IU in the News

A daily digest of media coverage about Indiana University

August 25, 2020
IU in the News is a daily review of the important news stories relating to Indiana University. It is not intended to be an all-inclusive gathering of news, and no editorial revisions are made to the content, which is presented as it was initially published or broadcast.

IU Making Headlines

ABC 57

Indiana University starts its fall semester with precautions in place

Indiana University opened for its fall semester on Monday but was a very different sight than is typical due to the coronavirus pandemic. Students wearing masks when on campus is required and there are signs posted all over that promote social distancing and good hygiene. There are even guides showing people how to get around the grounds while avoiding large crowds. Students we spoke to seem to be split on whether all the guidelines will be followed or not. "I don't think no one wants to get kicked off of campus, so therefore they're gonna follow them, so I don’t think there’ll be big parties," said Sophomore Brikea Sherrod. "There's always gonna be someone who's gonna rebel a little and there's definitely gonna be some sort of person trying to ruin it for everyone, so yeah I think someone's gonna do something," said Freshman Esther Ricardo. Nearly half of the classes at the South Bend campus are virtual, though the university plans to have all classes move that direction by the middle of November.

The Indianapolis Recorder

Marion County schools superintendents virtual education forum, 'United Against Racism'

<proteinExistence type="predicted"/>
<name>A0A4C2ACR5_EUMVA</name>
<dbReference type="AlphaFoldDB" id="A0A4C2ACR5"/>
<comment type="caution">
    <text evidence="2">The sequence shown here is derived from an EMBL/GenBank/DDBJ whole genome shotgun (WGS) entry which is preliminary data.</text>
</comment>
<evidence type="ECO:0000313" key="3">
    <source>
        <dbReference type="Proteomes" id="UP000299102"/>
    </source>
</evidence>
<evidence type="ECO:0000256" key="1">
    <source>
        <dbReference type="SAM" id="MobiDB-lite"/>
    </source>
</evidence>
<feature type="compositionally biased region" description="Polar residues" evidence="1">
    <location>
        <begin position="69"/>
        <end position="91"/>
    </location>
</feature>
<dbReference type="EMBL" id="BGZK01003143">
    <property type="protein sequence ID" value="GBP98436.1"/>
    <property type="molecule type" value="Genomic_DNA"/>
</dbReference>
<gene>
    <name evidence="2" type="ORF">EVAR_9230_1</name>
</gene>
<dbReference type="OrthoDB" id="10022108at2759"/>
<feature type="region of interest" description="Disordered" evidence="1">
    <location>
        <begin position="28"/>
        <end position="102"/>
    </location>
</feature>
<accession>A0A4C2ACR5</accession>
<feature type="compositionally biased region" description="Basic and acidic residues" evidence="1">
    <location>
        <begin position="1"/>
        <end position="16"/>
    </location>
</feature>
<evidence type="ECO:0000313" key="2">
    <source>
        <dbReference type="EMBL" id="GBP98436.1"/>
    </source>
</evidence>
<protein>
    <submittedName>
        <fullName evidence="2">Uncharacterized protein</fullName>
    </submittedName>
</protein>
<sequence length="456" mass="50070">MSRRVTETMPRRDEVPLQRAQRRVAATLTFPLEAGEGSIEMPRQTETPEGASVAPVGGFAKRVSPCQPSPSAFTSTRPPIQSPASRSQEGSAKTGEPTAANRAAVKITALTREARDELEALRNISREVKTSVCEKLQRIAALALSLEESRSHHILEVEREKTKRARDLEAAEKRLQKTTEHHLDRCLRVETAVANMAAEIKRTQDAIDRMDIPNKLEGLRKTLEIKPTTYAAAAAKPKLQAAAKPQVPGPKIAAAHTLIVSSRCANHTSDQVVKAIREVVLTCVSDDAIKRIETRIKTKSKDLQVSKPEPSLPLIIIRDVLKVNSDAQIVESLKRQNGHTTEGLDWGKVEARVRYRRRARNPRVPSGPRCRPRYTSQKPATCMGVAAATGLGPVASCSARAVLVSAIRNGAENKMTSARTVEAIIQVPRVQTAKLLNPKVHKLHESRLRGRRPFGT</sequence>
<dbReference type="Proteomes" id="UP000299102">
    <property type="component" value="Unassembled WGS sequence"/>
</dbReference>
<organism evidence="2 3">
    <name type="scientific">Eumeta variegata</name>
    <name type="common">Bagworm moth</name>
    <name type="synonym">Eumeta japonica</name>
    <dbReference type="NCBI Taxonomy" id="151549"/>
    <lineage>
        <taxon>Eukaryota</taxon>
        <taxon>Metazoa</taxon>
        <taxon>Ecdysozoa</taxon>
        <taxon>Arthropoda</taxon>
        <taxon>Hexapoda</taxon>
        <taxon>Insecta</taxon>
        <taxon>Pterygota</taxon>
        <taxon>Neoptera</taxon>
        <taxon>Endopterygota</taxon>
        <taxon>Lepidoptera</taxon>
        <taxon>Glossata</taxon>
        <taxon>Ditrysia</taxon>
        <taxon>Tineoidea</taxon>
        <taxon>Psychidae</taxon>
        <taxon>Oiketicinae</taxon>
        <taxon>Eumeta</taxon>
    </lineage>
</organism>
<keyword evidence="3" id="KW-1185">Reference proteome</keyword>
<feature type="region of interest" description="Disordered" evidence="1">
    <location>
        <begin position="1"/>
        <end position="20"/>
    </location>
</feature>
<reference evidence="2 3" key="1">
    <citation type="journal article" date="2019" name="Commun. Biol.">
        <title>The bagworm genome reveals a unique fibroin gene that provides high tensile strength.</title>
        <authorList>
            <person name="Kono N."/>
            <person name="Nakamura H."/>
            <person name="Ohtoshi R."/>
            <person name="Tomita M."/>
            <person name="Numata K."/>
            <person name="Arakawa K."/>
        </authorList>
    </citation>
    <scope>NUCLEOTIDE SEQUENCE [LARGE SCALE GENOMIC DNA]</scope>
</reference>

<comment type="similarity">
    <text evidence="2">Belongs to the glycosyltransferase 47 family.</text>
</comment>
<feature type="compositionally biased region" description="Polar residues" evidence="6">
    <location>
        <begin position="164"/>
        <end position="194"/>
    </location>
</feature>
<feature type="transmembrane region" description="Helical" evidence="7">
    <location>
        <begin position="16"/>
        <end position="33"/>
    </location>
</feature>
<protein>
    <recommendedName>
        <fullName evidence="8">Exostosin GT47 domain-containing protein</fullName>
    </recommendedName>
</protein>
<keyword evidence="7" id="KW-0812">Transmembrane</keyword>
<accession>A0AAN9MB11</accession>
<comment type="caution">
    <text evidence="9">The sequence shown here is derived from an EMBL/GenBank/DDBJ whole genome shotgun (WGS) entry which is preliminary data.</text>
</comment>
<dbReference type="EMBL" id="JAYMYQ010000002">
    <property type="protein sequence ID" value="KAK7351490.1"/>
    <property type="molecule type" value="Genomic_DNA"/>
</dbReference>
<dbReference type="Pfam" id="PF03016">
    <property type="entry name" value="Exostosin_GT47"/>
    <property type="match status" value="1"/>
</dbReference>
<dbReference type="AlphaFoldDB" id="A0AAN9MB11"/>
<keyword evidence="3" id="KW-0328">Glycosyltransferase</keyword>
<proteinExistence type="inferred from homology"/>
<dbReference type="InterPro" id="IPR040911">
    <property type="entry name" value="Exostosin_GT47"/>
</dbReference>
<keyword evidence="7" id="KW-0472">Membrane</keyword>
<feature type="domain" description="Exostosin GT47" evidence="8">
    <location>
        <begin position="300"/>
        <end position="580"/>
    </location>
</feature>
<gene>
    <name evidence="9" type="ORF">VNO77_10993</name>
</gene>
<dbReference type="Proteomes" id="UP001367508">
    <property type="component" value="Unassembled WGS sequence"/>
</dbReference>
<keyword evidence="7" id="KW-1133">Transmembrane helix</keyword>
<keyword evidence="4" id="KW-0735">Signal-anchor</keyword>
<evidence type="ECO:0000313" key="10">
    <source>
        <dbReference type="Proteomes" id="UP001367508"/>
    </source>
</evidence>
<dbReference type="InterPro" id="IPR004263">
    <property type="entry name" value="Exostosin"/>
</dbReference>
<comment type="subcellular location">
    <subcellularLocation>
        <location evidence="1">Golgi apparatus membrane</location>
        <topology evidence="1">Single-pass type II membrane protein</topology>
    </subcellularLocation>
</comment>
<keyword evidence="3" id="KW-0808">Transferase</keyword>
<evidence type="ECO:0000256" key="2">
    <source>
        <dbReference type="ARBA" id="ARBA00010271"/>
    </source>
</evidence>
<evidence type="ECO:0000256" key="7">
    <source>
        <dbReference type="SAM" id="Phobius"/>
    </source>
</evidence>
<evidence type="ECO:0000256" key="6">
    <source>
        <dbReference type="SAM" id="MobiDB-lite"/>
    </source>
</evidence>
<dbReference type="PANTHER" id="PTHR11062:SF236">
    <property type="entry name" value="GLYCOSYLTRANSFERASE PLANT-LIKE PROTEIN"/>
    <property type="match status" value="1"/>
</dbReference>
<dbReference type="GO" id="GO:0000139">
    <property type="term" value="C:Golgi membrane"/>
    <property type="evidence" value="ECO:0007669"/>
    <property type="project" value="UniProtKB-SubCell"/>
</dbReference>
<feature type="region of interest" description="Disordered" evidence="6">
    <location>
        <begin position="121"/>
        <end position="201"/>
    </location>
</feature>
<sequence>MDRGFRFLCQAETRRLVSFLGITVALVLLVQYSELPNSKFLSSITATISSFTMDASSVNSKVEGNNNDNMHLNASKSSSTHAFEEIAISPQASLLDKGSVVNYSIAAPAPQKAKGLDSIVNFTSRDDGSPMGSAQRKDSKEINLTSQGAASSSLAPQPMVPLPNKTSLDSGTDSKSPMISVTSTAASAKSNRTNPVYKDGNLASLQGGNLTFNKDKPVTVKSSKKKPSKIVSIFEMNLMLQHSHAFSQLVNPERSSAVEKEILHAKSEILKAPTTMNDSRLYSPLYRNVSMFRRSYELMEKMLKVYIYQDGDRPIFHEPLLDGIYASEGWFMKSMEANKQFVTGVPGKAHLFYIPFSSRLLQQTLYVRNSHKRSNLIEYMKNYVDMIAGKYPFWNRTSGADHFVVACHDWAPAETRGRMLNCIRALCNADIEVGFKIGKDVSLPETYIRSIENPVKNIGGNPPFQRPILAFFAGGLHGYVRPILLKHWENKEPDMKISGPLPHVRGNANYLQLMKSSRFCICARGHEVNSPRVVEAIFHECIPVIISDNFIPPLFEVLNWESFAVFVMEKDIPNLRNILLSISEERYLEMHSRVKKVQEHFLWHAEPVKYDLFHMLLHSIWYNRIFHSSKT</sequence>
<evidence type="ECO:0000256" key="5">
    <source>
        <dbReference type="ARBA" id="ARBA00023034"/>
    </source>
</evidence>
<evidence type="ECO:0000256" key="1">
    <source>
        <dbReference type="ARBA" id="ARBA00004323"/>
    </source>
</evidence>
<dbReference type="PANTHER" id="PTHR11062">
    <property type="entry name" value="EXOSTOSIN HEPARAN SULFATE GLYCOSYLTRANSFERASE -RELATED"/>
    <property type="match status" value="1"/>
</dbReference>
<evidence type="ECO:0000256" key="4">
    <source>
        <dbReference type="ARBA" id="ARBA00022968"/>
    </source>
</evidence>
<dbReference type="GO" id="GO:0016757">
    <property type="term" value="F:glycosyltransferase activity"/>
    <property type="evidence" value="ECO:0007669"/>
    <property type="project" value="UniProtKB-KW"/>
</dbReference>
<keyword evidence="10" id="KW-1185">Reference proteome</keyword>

As protests against racial injustice have grown this year, there has also emerged a dual push to establish anti-racism policies and practices within institutional systems that have perpetuated racial injustices and inequities throughout American history. In response to this movement, the eleven Marion County school superintendents, representing about 135,000 students, have issued joint support for a United Against Racism statement. The Indianapolis Recorder and the Greater Indianapolis Branch of the NAACP have extended invitations to these local superintendents to participate in a two-part virtual education forum to discuss their recently announced pledges to help eradicate systemic racism. ... The moderators for both forums are Dr. Khaula Murtadha, associate vice chancellor for the Office of Community Engagement at IUPUI, and Dr Joseph Tucker Edmonds, assistant professor of Religious Studies and Africana Studies at IUPUI. Each forum will spotlight the efforts of designated districts within the city. "United Against Racism" forum part 1 will occur 6-7:30 p.m. Thursday, Aug. 27.

Inside Indiana Business

Women's Philanthropy Institute receives grant

The Bill and Melinda Gates Foundation has awarded a grant to the Women's Philanthropy Institute at the Indiana University Lilly Family School of Philanthropy at IUPUI. The $1.9 million in funding will be used for research on women's domestic and global giving. ... "Change is happening rapidly all around us: in philanthropy, technology, women's wealth, and diversity and inclusion. Our research must facilitate understanding of these changes and meet the needs of today's donors and practitioners. The support from the Gates Foundation will help WPI uncover relevant trends and insights about gender and giving that can ultimately fuel the growth of women’s philanthropy around the world," said Debra Mesch, Ph.D., Professor of Philanthropic Studies at the Lilly Family School of Philanthropy.

IU Voices in the News

The Indianapolis Star

Town hall on racial justice in Indianapolis to air on Fox59, CBS4